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France

French press review 20 January 2018

media

Presidents dominate this morning's front pages. There's the French leader Emmanuel Macron, calmly shouldering the burden of European leadership. And the one-year-old Donald Trump, barging his way across the world and domestic stage in a farce at which no one is laughing.

Le Monde gives the top of the front page to President Emmanuel Macron who has, according to the centrist daily, taken the leadership of Europe on his own shoulders.

Macron has had a busy week, meeting British boss Theresa May on Thursday, welcoming Germany's Angela Merkel to Paris yesterday. May has seen her European credibility go down the tubes with Brexit, Merkel is struggling to form a government.

Those facts, says Le Monde, leave Macron alone at the controls of the European project.

And he has his work cut out for him: an effort has to be made to get the European partner economies marching to roughly the same drum, otherwise the single currency will be in trouble; there's the problem of the "detatched workers", cheap labour imported from eastern EU member countries; not to mention defence, taxation and migration.

Macron has become the new strong man of Europe by default, says Le Monde. The mantle suits him well, he who placed Europe at the heart of his presidential campaign, who marched into history on the night of his election to the strains of Beethoven's Ninth Symphony, the official European anthem. But, warns the centrist daily, he'll need solid allies to support him on the most divisive issues and his capacity to convince France's European partners remains to be tested. Especially in a European Union increasingly divided between east and west.

The first year of the Trump presidency

Le Figaro also has a president on its front page, Donald Trump, who has served one year in office.

In 12 stormy months at the helm, says the right-wing daily, the US leader has profoundly changed government, the economy, the environment, diplomacy and justice.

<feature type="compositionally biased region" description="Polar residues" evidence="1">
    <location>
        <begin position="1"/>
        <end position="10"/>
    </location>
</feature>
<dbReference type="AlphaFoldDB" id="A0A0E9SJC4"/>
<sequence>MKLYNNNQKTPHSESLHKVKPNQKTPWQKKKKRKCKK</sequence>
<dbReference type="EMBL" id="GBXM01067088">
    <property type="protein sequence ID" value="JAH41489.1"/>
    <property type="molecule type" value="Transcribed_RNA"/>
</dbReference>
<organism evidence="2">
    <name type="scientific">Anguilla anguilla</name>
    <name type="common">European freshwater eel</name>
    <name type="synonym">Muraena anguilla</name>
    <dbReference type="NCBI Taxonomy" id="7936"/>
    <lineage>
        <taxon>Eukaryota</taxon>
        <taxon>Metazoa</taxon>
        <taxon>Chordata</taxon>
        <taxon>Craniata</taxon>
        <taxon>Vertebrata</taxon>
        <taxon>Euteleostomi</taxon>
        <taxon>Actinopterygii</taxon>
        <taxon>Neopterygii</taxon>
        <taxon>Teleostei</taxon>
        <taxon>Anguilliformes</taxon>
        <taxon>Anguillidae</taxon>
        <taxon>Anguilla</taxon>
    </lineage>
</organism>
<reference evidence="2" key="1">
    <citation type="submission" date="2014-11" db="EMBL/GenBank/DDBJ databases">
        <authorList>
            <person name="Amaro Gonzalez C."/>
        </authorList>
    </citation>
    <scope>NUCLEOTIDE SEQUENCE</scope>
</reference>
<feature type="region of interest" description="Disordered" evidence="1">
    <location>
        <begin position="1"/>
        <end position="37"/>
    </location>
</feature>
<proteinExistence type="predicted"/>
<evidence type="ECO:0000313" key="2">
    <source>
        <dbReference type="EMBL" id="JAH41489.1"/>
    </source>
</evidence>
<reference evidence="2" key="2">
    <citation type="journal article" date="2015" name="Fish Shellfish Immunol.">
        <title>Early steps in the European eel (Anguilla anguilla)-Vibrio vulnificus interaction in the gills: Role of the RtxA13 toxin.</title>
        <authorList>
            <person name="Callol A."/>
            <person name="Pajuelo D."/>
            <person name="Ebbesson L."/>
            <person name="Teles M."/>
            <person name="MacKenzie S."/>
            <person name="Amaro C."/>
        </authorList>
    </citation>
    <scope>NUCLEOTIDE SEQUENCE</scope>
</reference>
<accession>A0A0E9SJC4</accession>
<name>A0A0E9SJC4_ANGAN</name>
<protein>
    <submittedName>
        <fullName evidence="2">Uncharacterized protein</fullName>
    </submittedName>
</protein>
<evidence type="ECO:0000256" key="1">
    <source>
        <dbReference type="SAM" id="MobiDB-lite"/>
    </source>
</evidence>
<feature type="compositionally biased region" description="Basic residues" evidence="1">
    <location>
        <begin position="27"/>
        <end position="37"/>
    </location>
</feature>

Le Figaro's editorial is headlined, "Behind the chaos, things are happening".

It's true, says the article, that this presidency is a huge farce at which nobody is laughing, an amateur administration fuelled by an orgy of semi-literate Twitter messages, by vicious attacks, counterattacks and vituperation.

But don't be misled by the noise. This president has changed a lot and he does try to do what said he would do.

He has attacked bureaucracy and made life easier for US businesses. He has reduced the tax burden. Wall Street is wild about the man and America is booming.

The dark side of all this is, of course, the fact that, once you do away with the safety nets, all kinds of social and environmental abuses rear their ugly heads.

Trump's foreign performances have been less funny: relations with Moscow are still glacial, there's been no progress in Syria, or the Middle East more broadly, there's a dangerous doubt about the way the North Korean nuclear threat is being handled. The image of America as the global exporter of democratic values is more tarnished than ever.

Le Figaro ends by saying it's too soon to draw up a charge sheet on this presidency.

But it is clear that Trump has failed to reform himself, refusing to take on the mantle of seriousness and calm which has traditionally gone with the top job.

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